7. In a modified form of the apparatus of FIGS. 3 to 5, the rotating chambers thereof may be replaced by an endless conveyor of a gas flow system operable to continuously carry particles or articles in a closed loop path extending vertically in a reaction chamber to allow same to fall freely through a select region or zone thereof and to intersect during their falling travel gas molecules and/or vapor particles of carbon atom containing material to the type or types described above, while microwave energy is beamed against the articles during their free fall to deposite a film of synthetic diamonds thereon.
8. Synthetic diamond films may also be deposited onto a substrate by means of radiant energy generated by a plasma jet or arc into which arc or jet is injected one or more fluids containing a hydrocarbon, such as methane gas and/or one or more liquids such as methanol, ethanol, acetone, etc. Suc hydrocarbon fluid may be flowed axially through the plasma arc or jet or at an angle thereto to cause carbon atoms thereof to deposit onto the surface against which the arc or jet is directed. Microwave energy may also be directed against the surface onto which the plasma particles and radiation are directed to provide additional radiation for depositing and forming the synthetic diamond coating thereon.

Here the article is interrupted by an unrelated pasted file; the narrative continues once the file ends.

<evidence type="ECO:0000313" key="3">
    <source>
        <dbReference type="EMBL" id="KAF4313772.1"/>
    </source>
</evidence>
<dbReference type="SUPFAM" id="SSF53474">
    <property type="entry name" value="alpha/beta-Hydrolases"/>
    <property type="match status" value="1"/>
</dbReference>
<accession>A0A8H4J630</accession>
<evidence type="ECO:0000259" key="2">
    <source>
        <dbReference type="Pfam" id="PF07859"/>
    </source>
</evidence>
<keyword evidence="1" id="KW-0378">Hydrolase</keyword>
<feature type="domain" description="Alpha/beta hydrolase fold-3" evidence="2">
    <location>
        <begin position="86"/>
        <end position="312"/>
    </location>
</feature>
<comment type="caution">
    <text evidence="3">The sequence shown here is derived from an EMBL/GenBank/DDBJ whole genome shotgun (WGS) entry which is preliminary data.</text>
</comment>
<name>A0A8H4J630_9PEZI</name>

9. In a modified form of the apparatus of FIG. 5, the microwave energy generator in the housing 99 and the waveguide 100 may be employed to coat surfaces and articles with synthetic diamond film without use of the rotary chamber 91 coupled thereto as described. For example, the from rim surrounding the front opening in the waveguide 100 may contain a sealing ring circumscribing same permitting it to be abutted against and sealed to a surface of an article or assembly to be coated with a fluid directed therethrough and microwave energy passed through such fluid to the surface of the work as described. The wall of the waveguide 100 may be coupled to the front end of the housing 99 by means of a metal bellows welded to the open ends of the waveguide and the rim of the opening in the housing 99 permitting the waveguide to be advanced and retracted with respect to housing 99 and a surface to be coated aligned with the sealing rim of the waveguide. If the waveguide 100 and the housing 99 for the microwave energy generator are secured fixed and sealed together, such assembly may be power driven or hand held against the work to be coated.